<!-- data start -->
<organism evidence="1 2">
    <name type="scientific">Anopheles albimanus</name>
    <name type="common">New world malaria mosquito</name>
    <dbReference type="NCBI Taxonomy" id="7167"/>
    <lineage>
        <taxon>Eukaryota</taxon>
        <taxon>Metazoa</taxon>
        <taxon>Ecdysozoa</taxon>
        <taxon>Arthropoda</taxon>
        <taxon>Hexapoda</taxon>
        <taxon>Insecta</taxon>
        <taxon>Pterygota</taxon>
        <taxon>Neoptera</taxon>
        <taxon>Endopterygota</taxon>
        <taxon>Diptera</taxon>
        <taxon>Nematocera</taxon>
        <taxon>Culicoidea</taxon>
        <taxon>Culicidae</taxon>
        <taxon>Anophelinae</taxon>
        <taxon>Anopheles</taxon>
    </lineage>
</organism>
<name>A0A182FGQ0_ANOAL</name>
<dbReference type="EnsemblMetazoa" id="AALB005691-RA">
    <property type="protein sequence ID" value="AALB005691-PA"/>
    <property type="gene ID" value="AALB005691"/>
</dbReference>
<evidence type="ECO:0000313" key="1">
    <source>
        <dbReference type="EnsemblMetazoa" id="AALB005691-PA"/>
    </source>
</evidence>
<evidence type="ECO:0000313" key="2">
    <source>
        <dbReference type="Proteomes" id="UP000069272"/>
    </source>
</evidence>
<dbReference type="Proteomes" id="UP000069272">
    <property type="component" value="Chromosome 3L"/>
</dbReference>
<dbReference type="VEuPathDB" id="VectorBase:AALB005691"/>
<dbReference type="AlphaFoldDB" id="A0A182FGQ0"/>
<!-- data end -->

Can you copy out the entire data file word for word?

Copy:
<organism evidence="1 2">
    <name type="scientific">Anopheles albimanus</name>
    <name type="common">New world malaria mosquito</name>
    <dbReference type="NCBI Taxonomy" id="7167"/>
    <lineage>
        <taxon>Eukaryota</taxon>
        <taxon>Metazoa</taxon>
        <taxon>Ecdysozoa</taxon>
        <taxon>Arthropoda</taxon>
        <taxon>Hexapoda</taxon>
        <taxon>Insecta</taxon>
        <taxon>Pterygota</taxon>
        <taxon>Neoptera</taxon>
        <taxon>Endopterygota</taxon>
        <taxon>Diptera</taxon>
        <taxon>Nematocera</taxon>
        <taxon>Culicoidea</taxon>
        <taxon>Culicidae</taxon>
        <taxon>Anophelinae</taxon>
        <taxon>Anopheles</taxon>
    </lineage>
</organism>
<name>A0A182FGQ0_ANOAL</name>
<dbReference type="EnsemblMetazoa" id="AALB005691-RA">
    <property type="protein sequence ID" value="AALB005691-PA"/>
    <property type="gene ID" value="AALB005691"/>
</dbReference>
<evidence type="ECO:0000313" key="1">
    <source>
        <dbReference type="EnsemblMetazoa" id="AALB005691-PA"/>
    </source>
</evidence>
<evidence type="ECO:0000313" key="2">
    <source>
        <dbReference type="Proteomes" id="UP000069272"/>
    </source>
</evidence>
<dbReference type="Proteomes" id="UP000069272">
    <property type="component" value="Chromosome 3L"/>
</dbReference>
<dbReference type="VEuPathDB" id="VectorBase:AALB005691"/>
<dbReference type="AlphaFoldDB" id="A0A182FGQ0"/>